Tuesday, May 22, 2012

Etsy Labor Pricing Magic Numbers

Yesterday I talked about the number of items in your shop. Today I would like to talk about another magic number, price. One of the more difficult things to do is price your work. If you are selling vintage items it is a bit easier but for those of us who make our products it is a pain coming up with pricing.

First off, let me say your prices are probably too low. You are probably not paying yourself a fair wage. What is a fair wage? Let's look at it as if you were getting paid by someone else. When you first start a job with no experience you usually get paid a minimum wage. Let's say today minimum wage is $8/hr. So, everything you make when you start out, should have a labor price of $8/hr straight across the board. One item takes you an hour to make has an $8 labor price.

After working at a job for 6 months or a year you should be up for a raise. Your raise should be based on how far you have come. Let's say that item that used to take you an hour to create now only takes you 30 minutes. You have doubled your efficiency in a year. Does this mean that your labor for the original items is now $4? Of course not. You are not going to drop your price just because you are better at it now, that would be counter productive! Nope, your new labor cost for an item is $4 but you are still going to pay yourself the original $8 for it. You just got a $4 an hour raise, congrats!

You won't always be able to give yourself a 50% increase in your hourly wage. At some point you will eventually level out on the time you spend on an item. That is why it is important to give yourself a yearly raise and/or a cost of living wage. The cost of living is always going up, always.

What? You say you are not even making minimum wage? What is wrong with you? When you pay yourself less than minimum wage you are saying you are not as good as the kids working a summer job flipping burgers. Give yourself a raise right now! You are worth it! Period. End of discussion! Seriously, if you are not paying yourself a reasonable wage what is the point of doing what you are doing? You can offer a million excuses but the bottom line is you are worth it.

I look forward to the comments on this one so bring them on. Got a question? Email me MarketMyShop@gmail.com

P.S. The Fibonacci Sequence is one of my favorite 'magic numbers' an that is why I put the picture up, it has nothing to do with Etsy and everything to do with me being a nerd.


  1. Wow. This is sooo what I needed to see. A "shot-in-the-arm" so to speak. Thanks for giving us a breakdown of the pricing game. There are so many articles and posts about pricing out here in the online world but it's can be tough trying to figure out the best strategy for the business. This was simple, to the point, and motivating. Now I must look at what I have in the shop and check out my pricing!!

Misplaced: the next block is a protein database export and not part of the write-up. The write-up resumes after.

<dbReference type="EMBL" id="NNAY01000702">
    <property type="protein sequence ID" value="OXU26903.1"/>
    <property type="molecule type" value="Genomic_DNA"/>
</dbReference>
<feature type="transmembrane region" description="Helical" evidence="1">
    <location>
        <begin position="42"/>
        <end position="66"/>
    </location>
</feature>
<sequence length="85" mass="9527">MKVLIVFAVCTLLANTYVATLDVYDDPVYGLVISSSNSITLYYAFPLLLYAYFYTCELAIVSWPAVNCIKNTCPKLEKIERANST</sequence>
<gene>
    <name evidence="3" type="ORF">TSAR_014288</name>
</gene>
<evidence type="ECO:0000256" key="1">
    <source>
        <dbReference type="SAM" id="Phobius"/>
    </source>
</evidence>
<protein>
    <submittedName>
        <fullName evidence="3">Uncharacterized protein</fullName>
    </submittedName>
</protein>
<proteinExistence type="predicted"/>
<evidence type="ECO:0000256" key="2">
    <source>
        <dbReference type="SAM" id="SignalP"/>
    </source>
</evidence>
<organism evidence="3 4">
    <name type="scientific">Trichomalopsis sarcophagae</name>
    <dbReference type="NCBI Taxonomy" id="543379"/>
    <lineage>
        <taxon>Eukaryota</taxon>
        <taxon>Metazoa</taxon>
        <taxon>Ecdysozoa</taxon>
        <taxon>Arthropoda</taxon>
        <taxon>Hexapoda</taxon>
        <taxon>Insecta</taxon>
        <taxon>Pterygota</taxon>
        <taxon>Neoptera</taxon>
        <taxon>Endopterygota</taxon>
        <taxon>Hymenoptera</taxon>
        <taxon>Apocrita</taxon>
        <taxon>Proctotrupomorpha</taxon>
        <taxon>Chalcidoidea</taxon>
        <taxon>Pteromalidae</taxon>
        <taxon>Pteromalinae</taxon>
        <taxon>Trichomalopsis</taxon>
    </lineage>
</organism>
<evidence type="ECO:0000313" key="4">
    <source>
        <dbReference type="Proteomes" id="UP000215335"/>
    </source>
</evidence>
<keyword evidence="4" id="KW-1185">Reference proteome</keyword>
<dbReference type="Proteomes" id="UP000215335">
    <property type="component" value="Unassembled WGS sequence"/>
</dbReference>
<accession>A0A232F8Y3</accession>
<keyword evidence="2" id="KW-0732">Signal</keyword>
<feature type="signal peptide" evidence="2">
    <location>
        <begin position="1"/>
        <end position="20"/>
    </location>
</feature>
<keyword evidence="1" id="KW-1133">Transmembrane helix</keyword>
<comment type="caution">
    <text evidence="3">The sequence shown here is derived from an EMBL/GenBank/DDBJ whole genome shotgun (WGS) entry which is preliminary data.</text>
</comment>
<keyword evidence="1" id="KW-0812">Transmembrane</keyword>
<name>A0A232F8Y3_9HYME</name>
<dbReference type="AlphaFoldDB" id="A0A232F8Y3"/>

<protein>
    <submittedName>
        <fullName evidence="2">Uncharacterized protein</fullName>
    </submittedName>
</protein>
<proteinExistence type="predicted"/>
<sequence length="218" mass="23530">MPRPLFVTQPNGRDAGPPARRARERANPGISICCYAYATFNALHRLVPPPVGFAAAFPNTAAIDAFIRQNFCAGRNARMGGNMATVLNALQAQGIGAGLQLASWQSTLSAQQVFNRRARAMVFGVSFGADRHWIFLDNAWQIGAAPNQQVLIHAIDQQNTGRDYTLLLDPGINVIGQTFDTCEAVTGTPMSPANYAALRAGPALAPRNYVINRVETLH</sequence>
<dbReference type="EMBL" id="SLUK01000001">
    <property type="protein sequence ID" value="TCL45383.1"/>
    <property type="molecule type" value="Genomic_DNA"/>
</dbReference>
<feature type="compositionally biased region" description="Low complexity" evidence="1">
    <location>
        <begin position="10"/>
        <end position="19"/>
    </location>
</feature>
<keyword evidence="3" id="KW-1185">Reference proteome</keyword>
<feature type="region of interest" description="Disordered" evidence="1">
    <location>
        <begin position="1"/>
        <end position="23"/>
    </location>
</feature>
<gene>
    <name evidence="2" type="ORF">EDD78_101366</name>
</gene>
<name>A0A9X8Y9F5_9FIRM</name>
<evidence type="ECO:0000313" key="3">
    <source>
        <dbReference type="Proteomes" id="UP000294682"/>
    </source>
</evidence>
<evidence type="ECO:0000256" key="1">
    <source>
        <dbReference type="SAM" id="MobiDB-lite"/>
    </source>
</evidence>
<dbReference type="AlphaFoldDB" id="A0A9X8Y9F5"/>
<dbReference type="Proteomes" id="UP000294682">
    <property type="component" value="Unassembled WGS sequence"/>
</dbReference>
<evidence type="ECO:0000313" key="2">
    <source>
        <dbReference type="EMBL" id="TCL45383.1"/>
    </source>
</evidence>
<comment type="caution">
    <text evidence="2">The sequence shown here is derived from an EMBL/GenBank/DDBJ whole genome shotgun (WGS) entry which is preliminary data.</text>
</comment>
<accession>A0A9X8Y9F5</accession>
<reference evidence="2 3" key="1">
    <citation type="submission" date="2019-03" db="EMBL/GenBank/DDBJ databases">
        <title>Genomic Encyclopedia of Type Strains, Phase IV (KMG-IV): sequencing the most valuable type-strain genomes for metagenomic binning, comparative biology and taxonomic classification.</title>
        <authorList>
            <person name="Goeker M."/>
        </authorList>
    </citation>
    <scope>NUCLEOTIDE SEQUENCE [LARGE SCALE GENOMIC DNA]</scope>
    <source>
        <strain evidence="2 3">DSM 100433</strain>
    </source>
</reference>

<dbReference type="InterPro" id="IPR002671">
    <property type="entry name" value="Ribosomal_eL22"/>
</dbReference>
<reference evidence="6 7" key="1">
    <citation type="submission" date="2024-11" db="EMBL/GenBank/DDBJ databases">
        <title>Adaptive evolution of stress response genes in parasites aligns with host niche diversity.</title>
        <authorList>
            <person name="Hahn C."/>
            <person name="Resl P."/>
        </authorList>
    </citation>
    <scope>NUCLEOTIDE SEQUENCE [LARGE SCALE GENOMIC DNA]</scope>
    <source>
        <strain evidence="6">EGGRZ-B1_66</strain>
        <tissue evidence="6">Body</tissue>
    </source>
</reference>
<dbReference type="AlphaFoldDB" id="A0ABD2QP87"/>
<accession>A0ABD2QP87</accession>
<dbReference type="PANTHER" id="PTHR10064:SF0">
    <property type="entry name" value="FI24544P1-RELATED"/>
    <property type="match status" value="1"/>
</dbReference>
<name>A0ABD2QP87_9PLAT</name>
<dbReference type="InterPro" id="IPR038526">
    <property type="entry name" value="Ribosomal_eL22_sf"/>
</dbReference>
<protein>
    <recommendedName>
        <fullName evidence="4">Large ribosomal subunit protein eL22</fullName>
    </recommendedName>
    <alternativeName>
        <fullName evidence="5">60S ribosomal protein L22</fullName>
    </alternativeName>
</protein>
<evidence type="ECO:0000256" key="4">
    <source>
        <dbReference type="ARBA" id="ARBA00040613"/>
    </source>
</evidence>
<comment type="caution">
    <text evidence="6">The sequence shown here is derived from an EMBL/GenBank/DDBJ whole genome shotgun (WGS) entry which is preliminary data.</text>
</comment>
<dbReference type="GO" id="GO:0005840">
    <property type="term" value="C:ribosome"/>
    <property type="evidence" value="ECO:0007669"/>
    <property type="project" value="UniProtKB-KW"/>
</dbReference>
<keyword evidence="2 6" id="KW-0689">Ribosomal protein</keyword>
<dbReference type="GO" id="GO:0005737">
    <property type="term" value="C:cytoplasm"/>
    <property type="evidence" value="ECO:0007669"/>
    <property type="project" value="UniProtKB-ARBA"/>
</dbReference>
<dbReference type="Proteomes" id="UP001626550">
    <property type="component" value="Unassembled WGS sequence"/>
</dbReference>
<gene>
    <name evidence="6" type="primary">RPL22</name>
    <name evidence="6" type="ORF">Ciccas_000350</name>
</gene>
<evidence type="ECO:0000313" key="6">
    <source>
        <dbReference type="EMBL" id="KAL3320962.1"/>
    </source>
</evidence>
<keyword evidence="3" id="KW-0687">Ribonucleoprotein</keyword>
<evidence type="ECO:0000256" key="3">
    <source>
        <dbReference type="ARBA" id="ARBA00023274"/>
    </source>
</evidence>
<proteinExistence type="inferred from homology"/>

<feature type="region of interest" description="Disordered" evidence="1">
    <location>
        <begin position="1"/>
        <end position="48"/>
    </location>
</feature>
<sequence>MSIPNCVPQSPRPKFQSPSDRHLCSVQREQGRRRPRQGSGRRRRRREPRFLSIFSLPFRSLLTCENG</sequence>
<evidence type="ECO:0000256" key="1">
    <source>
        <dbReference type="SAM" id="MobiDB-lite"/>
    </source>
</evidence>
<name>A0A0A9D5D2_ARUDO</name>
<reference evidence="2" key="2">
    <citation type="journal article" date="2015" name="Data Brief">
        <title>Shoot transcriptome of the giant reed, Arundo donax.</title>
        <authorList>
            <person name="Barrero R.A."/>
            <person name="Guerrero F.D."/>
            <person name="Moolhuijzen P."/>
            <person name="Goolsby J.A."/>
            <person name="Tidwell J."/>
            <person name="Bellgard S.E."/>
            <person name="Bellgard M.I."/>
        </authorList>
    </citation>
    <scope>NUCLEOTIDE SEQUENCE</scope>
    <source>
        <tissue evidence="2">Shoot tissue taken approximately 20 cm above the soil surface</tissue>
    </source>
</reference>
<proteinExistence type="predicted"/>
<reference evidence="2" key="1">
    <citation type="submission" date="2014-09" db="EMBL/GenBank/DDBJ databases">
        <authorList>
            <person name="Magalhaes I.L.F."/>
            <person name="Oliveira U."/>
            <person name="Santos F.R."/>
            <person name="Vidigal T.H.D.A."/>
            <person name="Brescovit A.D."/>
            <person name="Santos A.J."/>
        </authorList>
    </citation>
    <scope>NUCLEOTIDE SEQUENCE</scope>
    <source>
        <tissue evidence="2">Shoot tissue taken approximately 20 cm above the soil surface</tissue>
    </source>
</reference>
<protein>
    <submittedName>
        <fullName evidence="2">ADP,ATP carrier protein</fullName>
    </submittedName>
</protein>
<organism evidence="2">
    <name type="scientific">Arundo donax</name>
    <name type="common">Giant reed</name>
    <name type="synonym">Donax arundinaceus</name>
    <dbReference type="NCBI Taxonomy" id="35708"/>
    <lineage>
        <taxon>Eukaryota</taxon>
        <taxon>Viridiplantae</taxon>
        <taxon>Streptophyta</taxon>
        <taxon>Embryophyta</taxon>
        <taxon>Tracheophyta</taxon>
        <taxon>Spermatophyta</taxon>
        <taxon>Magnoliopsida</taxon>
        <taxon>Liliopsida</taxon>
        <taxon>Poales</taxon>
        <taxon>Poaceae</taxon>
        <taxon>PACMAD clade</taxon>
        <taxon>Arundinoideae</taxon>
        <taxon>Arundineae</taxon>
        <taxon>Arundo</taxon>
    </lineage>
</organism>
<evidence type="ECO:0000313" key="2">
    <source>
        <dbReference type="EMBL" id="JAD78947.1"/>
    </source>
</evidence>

2. I appreciate this. I just wish the buyers would as well. My prices were VERY low -- basically covering my materials cost and a bit extra. I had a wake-up call when I went out to a shop to talk about wholesaling some of my work. I was putting together a retail/wholesale price list & realized that offering some items at wholesale would mean I would lose money. I went right out & raised all my prices. The problem is, a lot of people won't buy for what the item is worth. There's a lot of cheap competition out there. I know there's a market for my purses and accessories. I'm not going to lower the prices. I'll keep at it. The buyers will come. In the mean time, I'm creating more items for my stock.

    1. The fortunate thing is that there are buyers out there that appreciate the time it takes you to create something. The problem is that there are just as many people out there looking for a bargain. I have a rule when it comes to pricing:

      If I cannot make money on wholesaling the item at 50% of the retail, my retail is too low.

      Sometimes that means raising my prices and other times that means having a minimum quantity on certain wholesale items. For me it may take an hour to make one of an item but if I set up to make multiples I can do 10 in 2 hours.

      I am not in business to break even, I am in business to make money. So should you!

  3. I just gave the very same pep talk to some ladies who belong to a wholesale-selling group on Facebook. Many of them are new to the world of wholesale, which may explain their ridiculously low prices. But for the last 6 months or so, I've heard many of them say how swamped they are with all the orders they're getting. Sure, when they're selling stuff that takes 2 hours to make for less than ONE hour's minimum wage, you can BET they're going to get orders ... LOTS of orders! I think some of them feel like they need to compete with the import chit (there is a TON of country/primitive import chit available to gift shops). I tell them to remember that they're in the U.S. so it's ok to pay yourself more than 10 cents a day (or whatever!), and that it MAY slow down orders just a bit, but wouldn't they rather work smarter than harder? I think much of my spiel fell on deaf ears, but I feel better for at least trying to explain things to them.